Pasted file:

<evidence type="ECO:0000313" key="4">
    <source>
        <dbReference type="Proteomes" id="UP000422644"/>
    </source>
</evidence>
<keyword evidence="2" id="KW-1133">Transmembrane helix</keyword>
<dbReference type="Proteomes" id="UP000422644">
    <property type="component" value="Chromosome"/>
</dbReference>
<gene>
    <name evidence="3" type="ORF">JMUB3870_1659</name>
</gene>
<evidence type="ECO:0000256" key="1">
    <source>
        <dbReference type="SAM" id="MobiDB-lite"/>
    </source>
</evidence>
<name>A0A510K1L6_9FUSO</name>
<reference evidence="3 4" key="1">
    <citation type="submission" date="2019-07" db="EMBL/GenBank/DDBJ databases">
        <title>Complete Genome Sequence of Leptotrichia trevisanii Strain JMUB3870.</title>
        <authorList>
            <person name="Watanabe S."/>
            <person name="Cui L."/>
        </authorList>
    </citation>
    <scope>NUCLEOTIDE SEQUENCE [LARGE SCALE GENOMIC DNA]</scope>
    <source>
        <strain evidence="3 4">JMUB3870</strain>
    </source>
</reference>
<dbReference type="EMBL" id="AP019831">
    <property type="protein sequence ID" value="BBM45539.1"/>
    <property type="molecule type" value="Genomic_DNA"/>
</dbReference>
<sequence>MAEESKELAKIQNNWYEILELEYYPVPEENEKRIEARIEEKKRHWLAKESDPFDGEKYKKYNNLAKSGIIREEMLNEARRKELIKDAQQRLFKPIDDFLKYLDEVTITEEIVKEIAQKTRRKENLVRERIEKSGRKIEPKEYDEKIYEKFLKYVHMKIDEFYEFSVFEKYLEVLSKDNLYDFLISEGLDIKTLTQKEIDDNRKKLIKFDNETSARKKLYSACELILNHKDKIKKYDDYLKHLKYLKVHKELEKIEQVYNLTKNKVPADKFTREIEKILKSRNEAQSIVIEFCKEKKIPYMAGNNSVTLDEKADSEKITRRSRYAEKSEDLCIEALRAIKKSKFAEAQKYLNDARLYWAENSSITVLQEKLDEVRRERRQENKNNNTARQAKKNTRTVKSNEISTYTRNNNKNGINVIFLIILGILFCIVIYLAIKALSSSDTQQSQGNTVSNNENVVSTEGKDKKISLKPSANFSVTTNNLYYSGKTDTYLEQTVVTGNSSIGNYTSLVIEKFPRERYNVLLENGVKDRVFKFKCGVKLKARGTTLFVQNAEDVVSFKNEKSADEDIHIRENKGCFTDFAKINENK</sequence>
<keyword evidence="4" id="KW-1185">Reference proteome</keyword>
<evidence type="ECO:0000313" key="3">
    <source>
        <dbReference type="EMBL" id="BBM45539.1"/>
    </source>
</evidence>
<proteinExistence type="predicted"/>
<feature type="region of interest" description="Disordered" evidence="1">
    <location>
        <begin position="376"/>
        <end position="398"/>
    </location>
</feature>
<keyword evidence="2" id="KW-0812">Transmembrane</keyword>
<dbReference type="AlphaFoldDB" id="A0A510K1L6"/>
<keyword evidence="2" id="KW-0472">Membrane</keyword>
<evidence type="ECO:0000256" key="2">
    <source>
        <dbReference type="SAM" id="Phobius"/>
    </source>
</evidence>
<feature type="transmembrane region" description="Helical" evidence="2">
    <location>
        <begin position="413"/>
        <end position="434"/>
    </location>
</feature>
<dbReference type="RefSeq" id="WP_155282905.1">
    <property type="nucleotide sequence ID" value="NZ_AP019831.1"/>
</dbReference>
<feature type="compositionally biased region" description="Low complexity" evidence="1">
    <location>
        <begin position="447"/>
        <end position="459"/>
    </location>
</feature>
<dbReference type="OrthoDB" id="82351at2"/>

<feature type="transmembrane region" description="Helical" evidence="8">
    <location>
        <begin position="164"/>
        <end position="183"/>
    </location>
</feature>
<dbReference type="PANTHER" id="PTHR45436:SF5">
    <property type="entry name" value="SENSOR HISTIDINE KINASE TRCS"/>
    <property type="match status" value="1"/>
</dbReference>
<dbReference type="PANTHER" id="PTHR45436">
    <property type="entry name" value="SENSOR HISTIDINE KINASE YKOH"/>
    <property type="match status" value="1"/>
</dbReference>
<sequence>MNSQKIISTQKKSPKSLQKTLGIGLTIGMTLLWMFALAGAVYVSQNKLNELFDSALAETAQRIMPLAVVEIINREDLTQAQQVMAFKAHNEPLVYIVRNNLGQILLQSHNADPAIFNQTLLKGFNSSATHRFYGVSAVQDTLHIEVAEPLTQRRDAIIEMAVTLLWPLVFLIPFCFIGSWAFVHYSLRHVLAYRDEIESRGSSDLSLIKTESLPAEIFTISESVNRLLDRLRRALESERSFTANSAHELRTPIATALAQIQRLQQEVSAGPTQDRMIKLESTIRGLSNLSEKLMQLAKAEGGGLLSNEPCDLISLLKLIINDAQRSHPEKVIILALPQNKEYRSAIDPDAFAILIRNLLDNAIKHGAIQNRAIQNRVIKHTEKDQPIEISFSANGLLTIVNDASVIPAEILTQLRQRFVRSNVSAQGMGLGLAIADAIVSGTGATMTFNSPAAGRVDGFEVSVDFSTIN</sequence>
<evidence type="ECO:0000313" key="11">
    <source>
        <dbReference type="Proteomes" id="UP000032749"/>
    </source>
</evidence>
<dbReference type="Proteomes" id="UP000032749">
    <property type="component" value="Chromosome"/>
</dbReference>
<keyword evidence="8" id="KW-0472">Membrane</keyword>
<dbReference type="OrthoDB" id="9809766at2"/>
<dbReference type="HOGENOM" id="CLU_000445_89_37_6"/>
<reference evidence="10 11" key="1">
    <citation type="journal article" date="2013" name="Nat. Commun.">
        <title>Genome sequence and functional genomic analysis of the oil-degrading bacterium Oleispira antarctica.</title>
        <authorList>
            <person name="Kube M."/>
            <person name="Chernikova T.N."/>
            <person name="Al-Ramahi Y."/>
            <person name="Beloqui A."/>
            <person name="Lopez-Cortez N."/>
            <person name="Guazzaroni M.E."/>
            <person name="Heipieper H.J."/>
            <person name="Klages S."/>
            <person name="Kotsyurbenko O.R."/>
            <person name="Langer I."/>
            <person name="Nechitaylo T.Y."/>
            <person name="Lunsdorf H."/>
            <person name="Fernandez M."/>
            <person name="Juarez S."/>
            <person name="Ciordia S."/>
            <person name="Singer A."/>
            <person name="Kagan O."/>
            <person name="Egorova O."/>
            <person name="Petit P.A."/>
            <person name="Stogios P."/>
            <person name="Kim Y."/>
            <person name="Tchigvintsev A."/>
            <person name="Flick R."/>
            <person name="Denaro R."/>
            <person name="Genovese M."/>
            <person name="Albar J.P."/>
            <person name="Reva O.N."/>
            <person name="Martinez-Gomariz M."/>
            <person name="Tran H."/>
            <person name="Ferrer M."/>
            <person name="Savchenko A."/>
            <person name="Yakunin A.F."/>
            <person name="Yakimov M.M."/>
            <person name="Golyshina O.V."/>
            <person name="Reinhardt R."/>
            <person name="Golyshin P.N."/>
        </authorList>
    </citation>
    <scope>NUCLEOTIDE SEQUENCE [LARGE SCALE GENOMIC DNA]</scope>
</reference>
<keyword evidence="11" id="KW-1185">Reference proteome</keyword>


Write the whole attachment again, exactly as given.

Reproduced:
<evidence type="ECO:0000313" key="4">
    <source>
        <dbReference type="Proteomes" id="UP000422644"/>
    </source>
</evidence>
<keyword evidence="2" id="KW-1133">Transmembrane helix</keyword>
<dbReference type="Proteomes" id="UP000422644">
    <property type="component" value="Chromosome"/>
</dbReference>
<gene>
    <name evidence="3" type="ORF">JMUB3870_1659</name>
</gene>
<evidence type="ECO:0000256" key="1">
    <source>
        <dbReference type="SAM" id="MobiDB-lite"/>
    </source>
</evidence>
<name>A0A510K1L6_9FUSO</name>
<reference evidence="3 4" key="1">
    <citation type="submission" date="2019-07" db="EMBL/GenBank/DDBJ databases">
        <title>Complete Genome Sequence of Leptotrichia trevisanii Strain JMUB3870.</title>
        <authorList>
            <person name="Watanabe S."/>
            <person name="Cui L."/>
        </authorList>
    </citation>
    <scope>NUCLEOTIDE SEQUENCE [LARGE SCALE GENOMIC DNA]</scope>
    <source>
        <strain evidence="3 4">JMUB3870</strain>
    </source>
</reference>
<dbReference type="EMBL" id="AP019831">
    <property type="protein sequence ID" value="BBM45539.1"/>
    <property type="molecule type" value="Genomic_DNA"/>
</dbReference>
<sequence>MAEESKELAKIQNNWYEILELEYYPVPEENEKRIEARIEEKKRHWLAKESDPFDGEKYKKYNNLAKSGIIREEMLNEARRKELIKDAQQRLFKPIDDFLKYLDEVTITEEIVKEIAQKTRRKENLVRERIEKSGRKIEPKEYDEKIYEKFLKYVHMKIDEFYEFSVFEKYLEVLSKDNLYDFLISEGLDIKTLTQKEIDDNRKKLIKFDNETSARKKLYSACELILNHKDKIKKYDDYLKHLKYLKVHKELEKIEQVYNLTKNKVPADKFTREIEKILKSRNEAQSIVIEFCKEKKIPYMAGNNSVTLDEKADSEKITRRSRYAEKSEDLCIEALRAIKKSKFAEAQKYLNDARLYWAENSSITVLQEKLDEVRRERRQENKNNNTARQAKKNTRTVKSNEISTYTRNNNKNGINVIFLIILGILFCIVIYLAIKALSSSDTQQSQGNTVSNNENVVSTEGKDKKISLKPSANFSVTTNNLYYSGKTDTYLEQTVVTGNSSIGNYTSLVIEKFPRERYNVLLENGVKDRVFKFKCGVKLKARGTTLFVQNAEDVVSFKNEKSADEDIHIRENKGCFTDFAKINENK</sequence>
<keyword evidence="4" id="KW-1185">Reference proteome</keyword>
<evidence type="ECO:0000313" key="3">
    <source>
        <dbReference type="EMBL" id="BBM45539.1"/>
    </source>
</evidence>
<proteinExistence type="predicted"/>
<feature type="region of interest" description="Disordered" evidence="1">
    <location>
        <begin position="376"/>
        <end position="398"/>
    </location>
</feature>
<keyword evidence="2" id="KW-0812">Transmembrane</keyword>
<dbReference type="AlphaFoldDB" id="A0A510K1L6"/>
<keyword evidence="2" id="KW-0472">Membrane</keyword>
<evidence type="ECO:0000256" key="2">
    <source>
        <dbReference type="SAM" id="Phobius"/>
    </source>
</evidence>
<feature type="transmembrane region" description="Helical" evidence="2">
    <location>
        <begin position="413"/>
        <end position="434"/>
    </location>
</feature>
<dbReference type="RefSeq" id="WP_155282905.1">
    <property type="nucleotide sequence ID" value="NZ_AP019831.1"/>
</dbReference>
<feature type="compositionally biased region" description="Low complexity" evidence="1">
    <location>
        <begin position="447"/>
        <end position="459"/>
    </location>
</feature>
<dbReference type="OrthoDB" id="82351at2"/>

<feature type="transmembrane region" description="Helical" evidence="8">
    <location>
        <begin position="164"/>
        <end position="183"/>
    </location>
</feature>
<dbReference type="PANTHER" id="PTHR45436:SF5">
    <property type="entry name" value="SENSOR HISTIDINE KINASE TRCS"/>
    <property type="match status" value="1"/>
</dbReference>
<dbReference type="PANTHER" id="PTHR45436">
    <property type="entry name" value="SENSOR HISTIDINE KINASE YKOH"/>
    <property type="match status" value="1"/>
</dbReference>
<sequence>MNSQKIISTQKKSPKSLQKTLGIGLTIGMTLLWMFALAGAVYVSQNKLNELFDSALAETAQRIMPLAVVEIINREDLTQAQQVMAFKAHNEPLVYIVRNNLGQILLQSHNADPAIFNQTLLKGFNSSATHRFYGVSAVQDTLHIEVAEPLTQRRDAIIEMAVTLLWPLVFLIPFCFIGSWAFVHYSLRHVLAYRDEIESRGSSDLSLIKTESLPAEIFTISESVNRLLDRLRRALESERSFTANSAHELRTPIATALAQIQRLQQEVSAGPTQDRMIKLESTIRGLSNLSEKLMQLAKAEGGGLLSNEPCDLISLLKLIINDAQRSHPEKVIILALPQNKEYRSAIDPDAFAILIRNLLDNAIKHGAIQNRAIQNRVIKHTEKDQPIEISFSANGLLTIVNDASVIPAEILTQLRQRFVRSNVSAQGMGLGLAIADAIVSGTGATMTFNSPAAGRVDGFEVSVDFSTIN</sequence>
<evidence type="ECO:0000313" key="11">
    <source>
        <dbReference type="Proteomes" id="UP000032749"/>
    </source>
</evidence>
<dbReference type="Proteomes" id="UP000032749">
    <property type="component" value="Chromosome"/>
</dbReference>
<keyword evidence="8" id="KW-0472">Membrane</keyword>
<dbReference type="OrthoDB" id="9809766at2"/>
<dbReference type="HOGENOM" id="CLU_000445_89_37_6"/>
<reference evidence="10 11" key="1">
    <citation type="journal article" date="2013" name="Nat. Commun.">
        <title>Genome sequence and functional genomic analysis of the oil-degrading bacterium Oleispira antarctica.</title>
        <authorList>
            <person name="Kube M."/>
            <person name="Chernikova T.N."/>
            <person name="Al-Ramahi Y."/>
            <person name="Beloqui A."/>
            <person name="Lopez-Cortez N."/>
            <person name="Guazzaroni M.E."/>
            <person name="Heipieper H.J."/>
            <person name="Klages S."/>
            <person name="Kotsyurbenko O.R."/>
            <person name="Langer I."/>
            <person name="Nechitaylo T.Y."/>
            <person name="Lunsdorf H."/>
            <person name="Fernandez M."/>
            <person name="Juarez S."/>
            <person name="Ciordia S."/>
            <person name="Singer A."/>
            <person name="Kagan O."/>
            <person name="Egorova O."/>
            <person name="Petit P.A."/>
            <person name="Stogios P."/>
            <person name="Kim Y."/>
            <person name="Tchigvintsev A."/>
            <person name="Flick R."/>
            <person name="Denaro R."/>
            <person name="Genovese M."/>
            <person name="Albar J.P."/>
            <person name="Reva O.N."/>
            <person name="Martinez-Gomariz M."/>
            <person name="Tran H."/>
            <person name="Ferrer M."/>
            <person name="Savchenko A."/>
            <person name="Yakunin A.F."/>
            <person name="Yakimov M.M."/>
            <person name="Golyshina O.V."/>
            <person name="Reinhardt R."/>
            <person name="Golyshin P.N."/>
        </authorList>
    </citation>
    <scope>NUCLEOTIDE SEQUENCE [LARGE SCALE GENOMIC DNA]</scope>
</reference>
<keyword evidence="11" id="KW-1185">Reference proteome</keyword>